I must confess that I much prefer meeting in person. There is something about in-person worship that for me can’t be replicated. You can deliver a message online, but corporate singing of hymns and songs is not the same as in person. As for the sacrament of communion, there is something to be said about the physical nature of being together as a body. But what do we do during “Contagious Times?”  As the title of Richard Burridge’s recent book suggests, we have to figure out how best to continue practicing our faith when faced with a contagion that kills. Burridge is a priest in the Church of England, a biblical scholar, and a former dean of King’s College, London. Shortly before the COVID pandemic hit Burridge had retired from his position at King’s College and had moved north in England. He had been seeking ways to experience Anglican worship, including the Eucharist, when COVID forced everyone to lockdown, including the churches. This led to conversations within the Church of England and other churches about what to do, especially since clergy in that Church were banned from entering their church buildings. At least they were blocked from holding services from those buildings, even if they were held online (something I didn’t face). Burridge got involved in the conversation, offering his expertise, by writing a paper on the topic of online worship for the Church of England bishops. That paper led to the production of this rather lengthy book, which deals with ways in which the church attempted to respond to the crisis and Burridge’s reflections on these attempted responses.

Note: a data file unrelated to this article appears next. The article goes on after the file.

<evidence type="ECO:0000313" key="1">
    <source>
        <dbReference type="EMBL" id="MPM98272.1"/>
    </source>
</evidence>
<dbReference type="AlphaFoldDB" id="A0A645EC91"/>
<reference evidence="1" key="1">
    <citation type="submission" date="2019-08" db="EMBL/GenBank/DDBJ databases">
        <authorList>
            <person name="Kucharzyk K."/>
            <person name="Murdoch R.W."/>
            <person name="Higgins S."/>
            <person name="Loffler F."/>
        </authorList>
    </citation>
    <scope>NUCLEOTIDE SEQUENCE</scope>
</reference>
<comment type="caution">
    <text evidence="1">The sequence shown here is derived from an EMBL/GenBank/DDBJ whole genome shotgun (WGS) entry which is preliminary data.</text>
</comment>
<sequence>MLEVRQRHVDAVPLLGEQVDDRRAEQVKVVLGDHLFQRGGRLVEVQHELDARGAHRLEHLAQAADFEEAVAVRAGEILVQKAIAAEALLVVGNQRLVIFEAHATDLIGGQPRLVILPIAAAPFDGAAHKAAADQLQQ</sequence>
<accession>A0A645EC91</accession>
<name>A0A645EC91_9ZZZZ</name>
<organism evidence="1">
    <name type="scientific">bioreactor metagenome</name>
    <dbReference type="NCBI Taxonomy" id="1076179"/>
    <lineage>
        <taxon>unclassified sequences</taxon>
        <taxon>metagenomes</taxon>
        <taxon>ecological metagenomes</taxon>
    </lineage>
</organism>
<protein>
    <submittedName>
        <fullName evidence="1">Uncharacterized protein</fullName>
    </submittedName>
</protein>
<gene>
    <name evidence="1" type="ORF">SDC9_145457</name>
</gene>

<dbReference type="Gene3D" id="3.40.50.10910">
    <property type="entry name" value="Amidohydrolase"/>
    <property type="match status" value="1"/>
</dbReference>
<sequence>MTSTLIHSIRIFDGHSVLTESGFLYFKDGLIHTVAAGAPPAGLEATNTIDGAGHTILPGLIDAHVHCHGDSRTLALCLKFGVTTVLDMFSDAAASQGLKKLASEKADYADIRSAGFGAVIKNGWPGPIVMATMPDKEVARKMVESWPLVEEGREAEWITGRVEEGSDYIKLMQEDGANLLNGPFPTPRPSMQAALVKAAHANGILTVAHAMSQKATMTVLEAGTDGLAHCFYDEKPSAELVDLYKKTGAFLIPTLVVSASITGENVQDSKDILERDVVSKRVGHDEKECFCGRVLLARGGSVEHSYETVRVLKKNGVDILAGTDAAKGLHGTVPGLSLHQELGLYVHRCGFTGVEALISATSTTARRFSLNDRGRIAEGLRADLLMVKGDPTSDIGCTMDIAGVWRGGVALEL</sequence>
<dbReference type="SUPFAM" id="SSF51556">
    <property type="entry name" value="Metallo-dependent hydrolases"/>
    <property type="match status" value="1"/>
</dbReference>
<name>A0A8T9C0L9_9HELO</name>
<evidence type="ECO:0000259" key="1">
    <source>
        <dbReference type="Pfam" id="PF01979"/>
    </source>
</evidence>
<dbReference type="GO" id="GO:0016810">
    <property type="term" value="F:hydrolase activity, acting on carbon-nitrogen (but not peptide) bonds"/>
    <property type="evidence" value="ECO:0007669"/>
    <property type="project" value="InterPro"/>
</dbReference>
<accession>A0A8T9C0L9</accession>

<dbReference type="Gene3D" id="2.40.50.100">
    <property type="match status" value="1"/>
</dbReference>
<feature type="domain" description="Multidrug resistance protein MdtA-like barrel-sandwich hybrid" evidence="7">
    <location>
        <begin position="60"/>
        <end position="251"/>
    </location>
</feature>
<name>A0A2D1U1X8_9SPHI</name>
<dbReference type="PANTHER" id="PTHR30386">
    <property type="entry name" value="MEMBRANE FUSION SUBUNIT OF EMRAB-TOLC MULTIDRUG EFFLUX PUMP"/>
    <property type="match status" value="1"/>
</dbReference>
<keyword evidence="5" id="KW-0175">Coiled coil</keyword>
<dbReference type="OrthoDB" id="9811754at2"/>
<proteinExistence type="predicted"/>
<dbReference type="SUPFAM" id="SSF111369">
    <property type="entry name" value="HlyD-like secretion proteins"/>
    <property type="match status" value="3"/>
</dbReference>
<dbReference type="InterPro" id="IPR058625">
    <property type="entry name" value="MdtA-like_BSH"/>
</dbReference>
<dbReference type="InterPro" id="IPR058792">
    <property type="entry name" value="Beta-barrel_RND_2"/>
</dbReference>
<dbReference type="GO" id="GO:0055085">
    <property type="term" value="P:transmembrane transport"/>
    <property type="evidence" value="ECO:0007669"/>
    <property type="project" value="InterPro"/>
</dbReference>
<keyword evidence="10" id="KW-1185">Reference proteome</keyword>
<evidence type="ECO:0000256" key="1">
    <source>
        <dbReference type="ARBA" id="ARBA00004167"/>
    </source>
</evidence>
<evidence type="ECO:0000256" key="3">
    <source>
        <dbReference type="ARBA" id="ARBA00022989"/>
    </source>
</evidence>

The title of the book – Holy Communion in Contagious Times draws on a rubric found in the 1662 Book of Common Prayer. The book itself is both a scholarly response and a personal reflection since Burridge draws on his own experiences watching, participating in, and leading online communion services. He focuses on Anglican experiences and expectations, but his conversation partners include others from outside his communion, including Baptists. Among the Baptists, he engages with is Paul Fiddes, a retired professor of theology at Oxford University. This engagement is very helpful. For my purposes, I was pleased that he acknowledged the perspectives of other denominations, including my own, including a paragraph from the guideline for Disciples ordination services, where it is pointed out that while traditionally elders from within the congregation presided, “the right and responsibility to preside at the Table is increasingly a role shared by elders and ministers” (p. 76).

The question that emerged in the course of the pandemic has to do with the place of communion in the worship of the church. This is an especially important question in a faith community where communion is practiced not just weekly (as is true for my denomination), but often daily. The Church of England, from its founding, responded to the Medieval Catholic practice of solitary Eucharists by requiring that at least one other person besides the priest celebrating the Eucharist was in attendance and able to partake of the elements. So how do you do this when no one is allowed to be present for the service? As we learn from Burridge’s account, the Church authorities made it clear that there should be no remote consecrations of the Eucharist. Thus, online communion was forbidden. This book is rooted in Burridge’s response to the bishop’s determination that something he had been experimenting with was unlawful (at least in his church).